- Poster presentation
- Open Access
Predictors of response to cardiac resynchronization therapy on pre-implantation cardiovascular magnetic resonance imaging
© Manian et al; licensee BioMed Central Ltd. 2013
- Published: 30 January 2013
- Right Ventricular
- Cardiovascular Magnetic Resonance
- Cardiac Resynchronization Therapy
- Late Gadolinium Enhancement
- Right Ventricular Ejection Fraction
Cardiac resynchronization therapy (CRT) is an established treatment for severe heart failure. However, up to 40% of patients do not respond. While regional scar distribution has received focused attention, the predictive utility of global markers of remodeling and irreversible injury has not been well explored.
Sixty-eight patients receiving CRT underwent pre-implant cardiovascular MRI followed by serial echocardiography at 3 and 6 months. Blinded measurement of Left Ventricular (LV) and Right Ventricular (RV) chamber dimensions, volumes and mass were performed from short axis cine datasets. LV dysynchrony was measured by septal to lateral wall delay. Total LV scar burden was determined from Late Gadolinium Enhancement (LGE) images using manual contour tracing of endocardial and epicardial borders with application of a signal threshold ≥5SD above reference myocardium. Response to CRT was defined as a reduction in LV end-systolic volume (ESV) ≥15% at 6 months.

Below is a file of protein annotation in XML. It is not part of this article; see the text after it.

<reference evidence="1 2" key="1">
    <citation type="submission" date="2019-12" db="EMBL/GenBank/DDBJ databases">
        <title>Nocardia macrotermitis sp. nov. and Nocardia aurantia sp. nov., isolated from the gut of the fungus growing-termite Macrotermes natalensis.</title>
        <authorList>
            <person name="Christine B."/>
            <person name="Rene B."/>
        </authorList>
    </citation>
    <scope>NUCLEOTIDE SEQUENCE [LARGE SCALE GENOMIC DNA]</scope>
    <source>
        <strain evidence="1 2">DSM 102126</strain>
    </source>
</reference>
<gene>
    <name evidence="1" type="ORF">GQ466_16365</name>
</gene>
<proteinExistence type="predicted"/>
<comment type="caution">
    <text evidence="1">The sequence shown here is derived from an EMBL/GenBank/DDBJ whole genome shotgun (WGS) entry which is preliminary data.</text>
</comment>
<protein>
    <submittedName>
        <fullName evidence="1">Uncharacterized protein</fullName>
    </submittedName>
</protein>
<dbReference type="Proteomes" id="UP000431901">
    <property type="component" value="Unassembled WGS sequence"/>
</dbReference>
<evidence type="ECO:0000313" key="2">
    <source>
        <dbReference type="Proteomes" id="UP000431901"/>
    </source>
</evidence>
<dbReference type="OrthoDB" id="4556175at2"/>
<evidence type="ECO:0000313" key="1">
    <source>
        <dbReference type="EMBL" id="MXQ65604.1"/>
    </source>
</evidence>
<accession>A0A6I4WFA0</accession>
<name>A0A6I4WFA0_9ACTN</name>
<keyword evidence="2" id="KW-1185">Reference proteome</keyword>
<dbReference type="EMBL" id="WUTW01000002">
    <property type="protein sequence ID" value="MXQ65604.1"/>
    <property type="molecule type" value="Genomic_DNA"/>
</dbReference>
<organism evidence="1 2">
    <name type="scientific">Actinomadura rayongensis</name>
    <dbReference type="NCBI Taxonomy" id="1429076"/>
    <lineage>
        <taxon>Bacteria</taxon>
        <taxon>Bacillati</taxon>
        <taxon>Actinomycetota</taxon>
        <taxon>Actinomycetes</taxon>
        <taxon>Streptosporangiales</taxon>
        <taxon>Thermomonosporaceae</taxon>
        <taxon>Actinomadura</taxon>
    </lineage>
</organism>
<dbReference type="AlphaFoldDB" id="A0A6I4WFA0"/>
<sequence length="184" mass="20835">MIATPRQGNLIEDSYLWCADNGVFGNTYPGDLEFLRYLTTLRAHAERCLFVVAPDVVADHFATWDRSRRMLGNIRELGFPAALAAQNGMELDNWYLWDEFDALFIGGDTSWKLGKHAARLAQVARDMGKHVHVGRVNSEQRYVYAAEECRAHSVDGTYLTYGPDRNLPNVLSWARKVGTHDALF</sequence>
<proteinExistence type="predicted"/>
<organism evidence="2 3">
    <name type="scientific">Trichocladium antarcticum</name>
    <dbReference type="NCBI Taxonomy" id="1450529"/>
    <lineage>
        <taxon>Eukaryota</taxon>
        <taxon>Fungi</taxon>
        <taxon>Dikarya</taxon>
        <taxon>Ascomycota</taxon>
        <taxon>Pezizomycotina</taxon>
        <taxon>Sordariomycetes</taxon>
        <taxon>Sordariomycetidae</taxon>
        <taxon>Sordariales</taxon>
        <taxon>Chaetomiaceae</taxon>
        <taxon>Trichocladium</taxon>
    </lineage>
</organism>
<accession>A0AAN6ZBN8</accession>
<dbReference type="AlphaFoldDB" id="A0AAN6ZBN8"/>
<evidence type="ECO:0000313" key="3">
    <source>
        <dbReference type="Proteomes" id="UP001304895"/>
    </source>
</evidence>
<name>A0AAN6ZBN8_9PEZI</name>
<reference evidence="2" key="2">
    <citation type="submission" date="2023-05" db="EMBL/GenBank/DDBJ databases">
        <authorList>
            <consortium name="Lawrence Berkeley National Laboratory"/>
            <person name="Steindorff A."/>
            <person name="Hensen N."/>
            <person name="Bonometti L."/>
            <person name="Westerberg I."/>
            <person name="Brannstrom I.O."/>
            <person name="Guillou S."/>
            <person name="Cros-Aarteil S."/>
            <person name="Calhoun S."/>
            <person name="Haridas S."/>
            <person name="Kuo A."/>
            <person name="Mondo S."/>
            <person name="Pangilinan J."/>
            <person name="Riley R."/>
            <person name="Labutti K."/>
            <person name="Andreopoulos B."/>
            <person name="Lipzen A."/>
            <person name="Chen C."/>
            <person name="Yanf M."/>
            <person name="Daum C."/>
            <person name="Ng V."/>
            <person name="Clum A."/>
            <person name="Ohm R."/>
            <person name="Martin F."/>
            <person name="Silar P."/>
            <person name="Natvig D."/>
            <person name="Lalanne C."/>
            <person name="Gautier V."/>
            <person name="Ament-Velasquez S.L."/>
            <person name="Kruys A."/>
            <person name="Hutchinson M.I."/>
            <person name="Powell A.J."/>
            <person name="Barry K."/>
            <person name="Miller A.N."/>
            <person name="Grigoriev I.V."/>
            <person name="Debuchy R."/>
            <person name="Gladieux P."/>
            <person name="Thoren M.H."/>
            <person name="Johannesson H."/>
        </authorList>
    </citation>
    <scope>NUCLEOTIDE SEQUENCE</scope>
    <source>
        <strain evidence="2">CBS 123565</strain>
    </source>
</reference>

The mean age was 66.3 ± 8.9 years with a mean LV Ejection fraction (EF) of 25.2 ± 7.2%. Overall, 47 patients (69%) responded. Among all baseline measures LVEDV (p=0.03), LVESV (p=0.045), RV EF (p=0.0349) and total scar burden (p=0.018) were the only significant predictors of CRT response. Multivariate analysis showed total scar burden to be the only independent predictor of CRT response (p=0.015).
Pre-implantation MRI offers markers for the prediction of response to CRT. Of these, total scar burden appears to be an independent predictor of response and may be of assistance in the selection of optimal candidates.
This article is published under license to BioMed Central Ltd. This is an Open Access article distributed under the terms of the Creative Commons Attribution License (http://creativecommons.org/licenses/by/2.0), which permits unrestricted use, distribution, and reproduction in any medium, provided the original work is properly cited.